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Nikon D7100 Review Hands on


Nikon D7100 Features

FOCUS POINTS

The standout feature of the new model over the D7000 is an increase in the number of focus points. The D7000 was no slouch in this department, with 39 points, but the new D7100 has a whopping 51 points - of which the central 15 are of the more sensitive and accurate cross type.

Those extra points are then spread more evenly across the frame, giving far better coverage. We're not sure all those points will ebenefit everyone, but if you're keen to shoot fast-moving subjects then they will certainly provide superior object tracking within the frame.


SENSOR


The other big jump on the spec sheet is a move from 16.1 megapixels up to 24.1 megapixels. The sensor isn't any bigger of course, so it'll be interesting to see how packing all those extra pixels in affects low light performance and shot-to-shot times - neither of which we could accurately ascertain on the show floor today.

As well as the extra resolution, Nikon has taken the bold move of removing the low pass filter. This has long been standard on digital cameras and uses a very slight blurring for anti-aliasing - which removes jagged edges from diagonal lines and moire interference which occurs on certain patterns.

The removal of the filter should improve picture quality noticeably, with blisteringly sharp details, though of course the above problems may occur. It's an intriguing move and another one that will need serious testing to comment on further.

HANDLING


It has to be said that the Nikon D7100 looks and handles a lot like its predecessor - companies such as Nikon and its arch nemesis aren't known for shaking things up in these departments. Nikon claimed the handgrip had been redesigned and the mode dial had a more positive action, though we couldn't recall having a problem with either of these on the current model.

No change here is no bad thing, however, as the dual control dials continue to make adjusting settings quick and easy. A new Info button has been added, so you can get more information when composing or reviewing shots - whether in liveview or in the viewfinder.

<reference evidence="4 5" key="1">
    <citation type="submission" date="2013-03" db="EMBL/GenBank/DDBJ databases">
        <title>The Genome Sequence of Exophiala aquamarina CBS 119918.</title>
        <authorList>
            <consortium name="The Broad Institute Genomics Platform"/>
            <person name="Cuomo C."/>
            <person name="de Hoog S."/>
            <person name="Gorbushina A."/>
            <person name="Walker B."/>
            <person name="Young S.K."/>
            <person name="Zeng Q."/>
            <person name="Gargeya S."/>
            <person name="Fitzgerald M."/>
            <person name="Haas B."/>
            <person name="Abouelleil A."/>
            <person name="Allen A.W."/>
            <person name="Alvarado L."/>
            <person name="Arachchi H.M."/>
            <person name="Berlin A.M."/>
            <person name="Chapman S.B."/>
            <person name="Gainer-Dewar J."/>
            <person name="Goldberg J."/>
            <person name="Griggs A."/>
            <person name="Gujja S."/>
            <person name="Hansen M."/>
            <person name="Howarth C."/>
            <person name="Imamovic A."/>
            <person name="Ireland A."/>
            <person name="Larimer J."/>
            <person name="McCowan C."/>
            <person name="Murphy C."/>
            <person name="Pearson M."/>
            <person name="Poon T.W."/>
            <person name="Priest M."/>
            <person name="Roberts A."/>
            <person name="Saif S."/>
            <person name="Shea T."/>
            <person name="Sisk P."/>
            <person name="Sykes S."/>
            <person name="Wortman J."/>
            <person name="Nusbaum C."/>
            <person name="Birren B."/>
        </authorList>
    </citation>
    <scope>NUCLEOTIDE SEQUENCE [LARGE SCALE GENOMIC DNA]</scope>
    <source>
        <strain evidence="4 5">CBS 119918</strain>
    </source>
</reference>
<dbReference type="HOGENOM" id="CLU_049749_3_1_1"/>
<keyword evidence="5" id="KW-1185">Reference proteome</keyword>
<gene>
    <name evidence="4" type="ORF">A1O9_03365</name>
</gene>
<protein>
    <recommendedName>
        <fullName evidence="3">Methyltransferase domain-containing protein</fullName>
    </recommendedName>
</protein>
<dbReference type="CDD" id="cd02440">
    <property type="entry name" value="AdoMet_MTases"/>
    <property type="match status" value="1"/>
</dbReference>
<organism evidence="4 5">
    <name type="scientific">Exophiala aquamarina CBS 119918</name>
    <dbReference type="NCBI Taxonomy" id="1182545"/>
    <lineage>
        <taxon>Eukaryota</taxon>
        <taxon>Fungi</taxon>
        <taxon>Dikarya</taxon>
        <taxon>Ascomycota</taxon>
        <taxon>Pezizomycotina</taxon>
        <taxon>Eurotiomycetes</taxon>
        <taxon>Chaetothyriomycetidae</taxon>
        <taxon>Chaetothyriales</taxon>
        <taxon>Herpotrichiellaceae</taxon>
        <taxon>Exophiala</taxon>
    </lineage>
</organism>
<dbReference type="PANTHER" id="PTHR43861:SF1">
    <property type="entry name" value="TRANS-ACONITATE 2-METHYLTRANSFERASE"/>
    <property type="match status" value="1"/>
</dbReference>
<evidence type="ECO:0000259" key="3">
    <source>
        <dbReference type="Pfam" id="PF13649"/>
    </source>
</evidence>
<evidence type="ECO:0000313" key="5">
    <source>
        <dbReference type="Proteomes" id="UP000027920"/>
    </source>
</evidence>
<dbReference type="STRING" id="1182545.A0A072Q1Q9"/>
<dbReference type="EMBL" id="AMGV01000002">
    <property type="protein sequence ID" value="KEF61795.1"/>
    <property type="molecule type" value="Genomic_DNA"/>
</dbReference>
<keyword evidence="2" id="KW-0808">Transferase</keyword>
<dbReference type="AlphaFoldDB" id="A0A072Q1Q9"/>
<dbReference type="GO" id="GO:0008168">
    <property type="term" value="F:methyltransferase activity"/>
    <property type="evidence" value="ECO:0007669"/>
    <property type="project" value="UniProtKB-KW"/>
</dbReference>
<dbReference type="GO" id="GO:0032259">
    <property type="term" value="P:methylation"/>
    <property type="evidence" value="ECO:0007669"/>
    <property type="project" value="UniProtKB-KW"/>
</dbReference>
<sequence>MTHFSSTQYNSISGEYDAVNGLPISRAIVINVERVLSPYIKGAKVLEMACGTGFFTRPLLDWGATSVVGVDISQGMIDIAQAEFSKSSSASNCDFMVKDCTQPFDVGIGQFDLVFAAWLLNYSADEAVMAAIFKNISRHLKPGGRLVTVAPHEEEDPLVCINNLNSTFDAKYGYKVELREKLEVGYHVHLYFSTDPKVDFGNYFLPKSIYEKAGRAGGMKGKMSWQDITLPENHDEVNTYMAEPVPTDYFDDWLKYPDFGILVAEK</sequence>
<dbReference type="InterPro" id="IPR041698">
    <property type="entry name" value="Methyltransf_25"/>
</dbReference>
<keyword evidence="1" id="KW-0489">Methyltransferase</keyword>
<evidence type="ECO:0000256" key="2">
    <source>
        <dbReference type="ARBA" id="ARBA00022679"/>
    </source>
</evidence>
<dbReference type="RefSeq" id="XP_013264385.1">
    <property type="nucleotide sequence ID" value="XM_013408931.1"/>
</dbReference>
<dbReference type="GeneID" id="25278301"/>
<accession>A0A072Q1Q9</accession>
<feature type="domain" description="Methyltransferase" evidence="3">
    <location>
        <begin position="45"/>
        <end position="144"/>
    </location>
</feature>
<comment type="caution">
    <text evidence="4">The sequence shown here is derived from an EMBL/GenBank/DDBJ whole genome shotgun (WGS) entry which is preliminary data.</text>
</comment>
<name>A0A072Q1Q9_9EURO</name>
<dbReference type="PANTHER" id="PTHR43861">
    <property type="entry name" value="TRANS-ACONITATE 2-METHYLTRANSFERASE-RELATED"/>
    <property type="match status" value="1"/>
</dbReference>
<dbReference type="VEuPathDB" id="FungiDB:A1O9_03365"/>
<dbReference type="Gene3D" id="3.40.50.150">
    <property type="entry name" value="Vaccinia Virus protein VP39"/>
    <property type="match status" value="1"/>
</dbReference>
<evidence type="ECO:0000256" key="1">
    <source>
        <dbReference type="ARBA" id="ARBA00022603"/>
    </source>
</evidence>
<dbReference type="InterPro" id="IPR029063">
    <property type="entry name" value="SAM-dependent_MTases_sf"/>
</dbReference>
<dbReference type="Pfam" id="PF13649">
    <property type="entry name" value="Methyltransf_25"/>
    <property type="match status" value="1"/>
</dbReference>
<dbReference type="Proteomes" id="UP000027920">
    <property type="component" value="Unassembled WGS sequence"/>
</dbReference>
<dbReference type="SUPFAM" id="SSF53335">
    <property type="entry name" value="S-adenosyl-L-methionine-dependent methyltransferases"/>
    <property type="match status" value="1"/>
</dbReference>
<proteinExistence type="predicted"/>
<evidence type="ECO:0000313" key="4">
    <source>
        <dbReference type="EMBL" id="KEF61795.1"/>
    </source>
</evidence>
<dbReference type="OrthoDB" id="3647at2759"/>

It certainly appeared to be fast in our time with it. Nikon claims 6fps in the specification, courtesy of the Expeed 3 image processor; and we have to no reason to doubt that.

One odd feature is a 1.3x crop mode that can be manually activated. It crops the sensor, and so will further increase your lenses' focal length. Usually, of course, you would simply crop your photos down afterwards, giving you more control over the final image. However, cropping at this point does have some advantages, as the autofocus points then fill the whole of the image, giving even better object tracking.

The dual SD card slots return from the D7000. Though now you can choose to copy files manually between them, handy if you want to give a handful of shots to a friend or client on an SD card on the spur of the moment.

VIDEO


1080p video recording (at 30p, 25p and 24p) is no longer anything to get excited about. But the addition of a stereo microphone is a first for a Nikon DSLR. On top of this, there's now a headphone jack to complement the new mic and the existing microphone jack. This means you can now hear what you're recording and adjust your shooting setup to compensate for any problems. It's a big step forward for those who want to shoot video.

PRICE

The Nikon D7100 will cost around £1,100 body-only and £1,300 for a kit with an 18-105mm lens. At present you can pick up the still-excellent D7000 for around £650 or £800 respectively. You would then need a strong reason to want the new model to justify buying one close to launch.

There's little to compare the D7100 to at present, as Canon's top-of-the-line APS-C body - Canon EOS 60D is also two years old now, and Canon is yet to show its replacement.

Source: http://www.expertreviews.co.uk/dslrs/1298362/nikon-d7100-review-hands-on

Title Post: Nikon D7100 Review Hands on
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Author: hadhie s

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